It has been my opinion that everyone acts in their own self-interest – or at least they do as far as they perceive it. The more relevant differentiation then is whether or not that perception or the individual's interpretation of that perception is thus rational.
As an example, I point out that someone who holds esteem for a faith-based belief that is predominantly (alleged to be) altruistic, will act according to how they perceive the belief, or perceive the extensions from it's dogma, to expect them to behave. In this case, even if the actions appear to be selfless in nature (altruistic), the reasoning for undertaking said actions extends from the individual's desire to conform with the belief or dogma.
I extend this further to belief in general, especially mystical belief in 'god' entities to suggest a filter to rational evaluation and esteem – what I refer to as god esteem (as opposed to self esteem). It is a conceptual collection of ideas that places itself between the individual and their own rational self-interest in that every evaluation of some thing or act as having to be subject to the suffix 'according to god'. (feel free to insert your own object of worship or arbitrary esteem for 'god')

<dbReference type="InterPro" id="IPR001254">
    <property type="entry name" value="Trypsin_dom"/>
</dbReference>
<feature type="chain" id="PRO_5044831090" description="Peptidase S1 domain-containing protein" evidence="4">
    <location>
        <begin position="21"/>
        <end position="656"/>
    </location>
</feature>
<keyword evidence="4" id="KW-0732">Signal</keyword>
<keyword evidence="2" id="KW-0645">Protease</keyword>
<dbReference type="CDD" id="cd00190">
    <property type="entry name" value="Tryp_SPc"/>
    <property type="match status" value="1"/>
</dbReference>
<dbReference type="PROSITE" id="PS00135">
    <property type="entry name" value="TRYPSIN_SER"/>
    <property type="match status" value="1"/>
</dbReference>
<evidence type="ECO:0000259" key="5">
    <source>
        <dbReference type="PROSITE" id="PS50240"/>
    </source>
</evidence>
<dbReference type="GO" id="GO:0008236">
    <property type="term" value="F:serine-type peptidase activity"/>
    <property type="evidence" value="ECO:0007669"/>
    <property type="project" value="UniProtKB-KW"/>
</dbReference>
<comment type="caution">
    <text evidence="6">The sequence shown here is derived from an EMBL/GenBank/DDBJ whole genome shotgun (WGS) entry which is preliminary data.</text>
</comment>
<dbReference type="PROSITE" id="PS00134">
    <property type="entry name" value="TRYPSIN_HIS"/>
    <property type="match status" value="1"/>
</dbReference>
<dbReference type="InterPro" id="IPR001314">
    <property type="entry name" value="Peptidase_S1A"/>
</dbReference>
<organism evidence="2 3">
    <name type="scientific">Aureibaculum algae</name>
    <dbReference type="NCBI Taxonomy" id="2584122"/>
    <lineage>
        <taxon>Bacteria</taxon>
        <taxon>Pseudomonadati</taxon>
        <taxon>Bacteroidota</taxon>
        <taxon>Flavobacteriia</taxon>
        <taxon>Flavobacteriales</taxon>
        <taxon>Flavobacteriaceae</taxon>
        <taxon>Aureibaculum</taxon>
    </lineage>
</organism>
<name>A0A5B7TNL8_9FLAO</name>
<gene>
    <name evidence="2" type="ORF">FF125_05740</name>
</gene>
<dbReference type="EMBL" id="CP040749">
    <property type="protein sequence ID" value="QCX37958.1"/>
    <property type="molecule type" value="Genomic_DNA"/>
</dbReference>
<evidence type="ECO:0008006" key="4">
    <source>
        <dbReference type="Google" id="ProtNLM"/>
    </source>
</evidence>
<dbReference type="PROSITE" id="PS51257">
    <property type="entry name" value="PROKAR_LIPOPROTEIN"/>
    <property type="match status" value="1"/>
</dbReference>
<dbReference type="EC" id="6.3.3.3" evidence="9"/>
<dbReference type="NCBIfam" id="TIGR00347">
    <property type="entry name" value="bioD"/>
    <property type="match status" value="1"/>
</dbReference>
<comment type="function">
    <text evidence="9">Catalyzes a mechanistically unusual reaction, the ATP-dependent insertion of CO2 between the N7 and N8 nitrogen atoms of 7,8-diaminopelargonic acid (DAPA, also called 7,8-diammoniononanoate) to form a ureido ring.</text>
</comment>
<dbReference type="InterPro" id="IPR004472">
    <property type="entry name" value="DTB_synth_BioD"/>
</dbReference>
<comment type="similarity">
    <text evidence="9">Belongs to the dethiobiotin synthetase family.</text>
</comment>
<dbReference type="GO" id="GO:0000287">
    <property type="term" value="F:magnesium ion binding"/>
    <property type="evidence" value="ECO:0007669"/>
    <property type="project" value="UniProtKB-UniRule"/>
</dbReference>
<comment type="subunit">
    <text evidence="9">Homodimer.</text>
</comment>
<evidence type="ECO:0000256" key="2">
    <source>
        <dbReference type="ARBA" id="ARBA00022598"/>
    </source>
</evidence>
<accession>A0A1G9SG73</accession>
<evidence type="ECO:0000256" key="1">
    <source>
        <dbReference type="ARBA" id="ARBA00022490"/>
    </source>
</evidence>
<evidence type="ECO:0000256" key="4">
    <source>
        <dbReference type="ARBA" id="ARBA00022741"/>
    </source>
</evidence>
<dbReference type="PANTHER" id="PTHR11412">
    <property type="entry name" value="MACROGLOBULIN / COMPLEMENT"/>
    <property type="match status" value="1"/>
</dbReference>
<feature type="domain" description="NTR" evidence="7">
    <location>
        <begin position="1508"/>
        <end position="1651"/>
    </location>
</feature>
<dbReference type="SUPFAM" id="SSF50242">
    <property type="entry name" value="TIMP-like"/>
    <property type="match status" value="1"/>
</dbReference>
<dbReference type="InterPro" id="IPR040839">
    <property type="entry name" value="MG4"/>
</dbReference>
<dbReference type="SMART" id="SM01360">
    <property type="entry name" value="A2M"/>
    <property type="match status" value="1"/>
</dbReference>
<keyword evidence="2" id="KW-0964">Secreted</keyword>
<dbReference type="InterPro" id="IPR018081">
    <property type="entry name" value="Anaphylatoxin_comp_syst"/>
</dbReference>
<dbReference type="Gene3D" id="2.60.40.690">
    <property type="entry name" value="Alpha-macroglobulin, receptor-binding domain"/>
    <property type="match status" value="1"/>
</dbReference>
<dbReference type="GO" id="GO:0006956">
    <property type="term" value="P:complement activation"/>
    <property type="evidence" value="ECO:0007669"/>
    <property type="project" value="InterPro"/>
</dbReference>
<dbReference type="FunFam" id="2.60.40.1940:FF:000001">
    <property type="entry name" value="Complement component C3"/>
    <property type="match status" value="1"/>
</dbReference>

In other words, the evaluation of self-interest then becomes subject to something being good 'according to god' or something to be right 'in the eyes of god' and so on. Consequently, it is one of the reasons I see 'faith based' ideas of any kind as fundamentally evil – because they either seek to or ultimately exist as an impediment that exists in man's mind between his rational faculties and his own rational self-interest.